[Part 1 of the G-20 Visitor's Guide is found here and Part 2 is found here.]
Things to Do in Pittsburgh...
The City of Pittsburgh is home to two world class professional sports teams and the Pittsburgh Pirates. Levels of devotion to the Six-time Superbowl winning Pittsburgh Steelers is nearly unrivaled in other markets, with fans signing up their children at birth for the wait list for season tickets. Football fandom is taken seriously in Pittsburgh, and visitors are routinely randomly quized about their knowledge of the nickle and dime defenses. Pittsburgh is also home to the current Stanley Cup Holding Pittsburgh Penguins, who are currently building a new arena despite the best efforts of local politicians to help them. Back closer to the Steeler's stadium, is a fabulous baseball stadium, PNC Park, which has sat unused by a major league team since its' construction in the early 2000s, with the exception of one All-Star game.
The University of Pittsburgh also boasts two highly ranked football and basketball programs, both of which have better baseball record than the Pirates.
* Arts and music
The Pittsburgh music scene is dominated by one man -- Donnie Iris. Rumors abound that Donnie Iris rocks so hard, that concert goers regularly leave missing hats, jewelry, and their faces. That's right: Donnie Iris has been known to rock people's faces off. Other, minor acts such as The Clarks, Rusted Root, or the Mellon Jazz Festival are allowed to perform with Donnie's permission.
The Downtown Cultural District is home to terrific live music and other performances attended by people who otherwise wouldn't otherwise dare to set foot in the City.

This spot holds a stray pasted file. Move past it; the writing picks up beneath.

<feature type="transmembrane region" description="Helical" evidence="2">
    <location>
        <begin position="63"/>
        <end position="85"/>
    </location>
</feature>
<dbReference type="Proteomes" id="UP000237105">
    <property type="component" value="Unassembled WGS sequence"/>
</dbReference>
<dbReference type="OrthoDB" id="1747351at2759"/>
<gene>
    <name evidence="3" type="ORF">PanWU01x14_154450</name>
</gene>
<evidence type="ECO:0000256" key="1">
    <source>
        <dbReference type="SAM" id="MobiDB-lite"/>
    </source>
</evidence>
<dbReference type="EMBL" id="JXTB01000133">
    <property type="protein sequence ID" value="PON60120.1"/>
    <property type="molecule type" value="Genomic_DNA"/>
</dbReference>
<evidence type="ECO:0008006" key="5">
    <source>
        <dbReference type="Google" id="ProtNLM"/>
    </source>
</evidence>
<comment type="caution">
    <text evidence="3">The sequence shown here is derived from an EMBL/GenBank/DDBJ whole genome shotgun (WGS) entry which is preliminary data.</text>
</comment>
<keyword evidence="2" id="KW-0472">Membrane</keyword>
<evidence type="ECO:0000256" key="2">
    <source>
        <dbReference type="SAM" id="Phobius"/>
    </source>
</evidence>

Other up and coming neighborhood arts districts along Butler Street in Lawrenceville and Penn Avenue in Garfield-Friendship, smell vaguely of patchouli, but are worth a visit if you want to get mugged while watching women with phalluses glued to their foreheads mud wrestle.
Also along Penn Avenue is the Pittsburgh Glass Center, which if you break, you buy.
Pittsburgh holds a number of arts and cultural festivals, including the Three Rivers Arts Festival and Anthro-con.
* Outdoor activities
A particularly enjoyable activity for visitors to Pittsburgh is to stop any one of the denser, more compact neighborhoods and try to move chairs, traffic cones, and other objects from the street outside residences. This must be done quickly as, if the owner of the chair/traffic cone/other object sees you, he or she can either challenge you to fisticuffs or a race through the neighborhood. If you win, you get the right to park your car in the space previously vacated by the chair/traffic cone/other object; if you lose, the owner gets the right to pummel your car with a tire iron.
Several walking tours of Downtown and Oakland are available for people that wish to explore the area on foot. A Segway tour is also available for people that wish to look like pretentious douches.
Just Ducky Tours will verbally assault pedestrians with malicious quacking.
Learning in Pittsburgh
Pittsburgh is home to two world renowned Universities -- Carnegie Mellon University (formerly Carnegie Tech) and The University of Pittsburgh (formerly Dan Marino's All-You-Can-Eat Chicken Buffet). The Region is also home to several lesser renowned universities and at least one who's graduates barely have the intellectual capacity to drool all over themselves.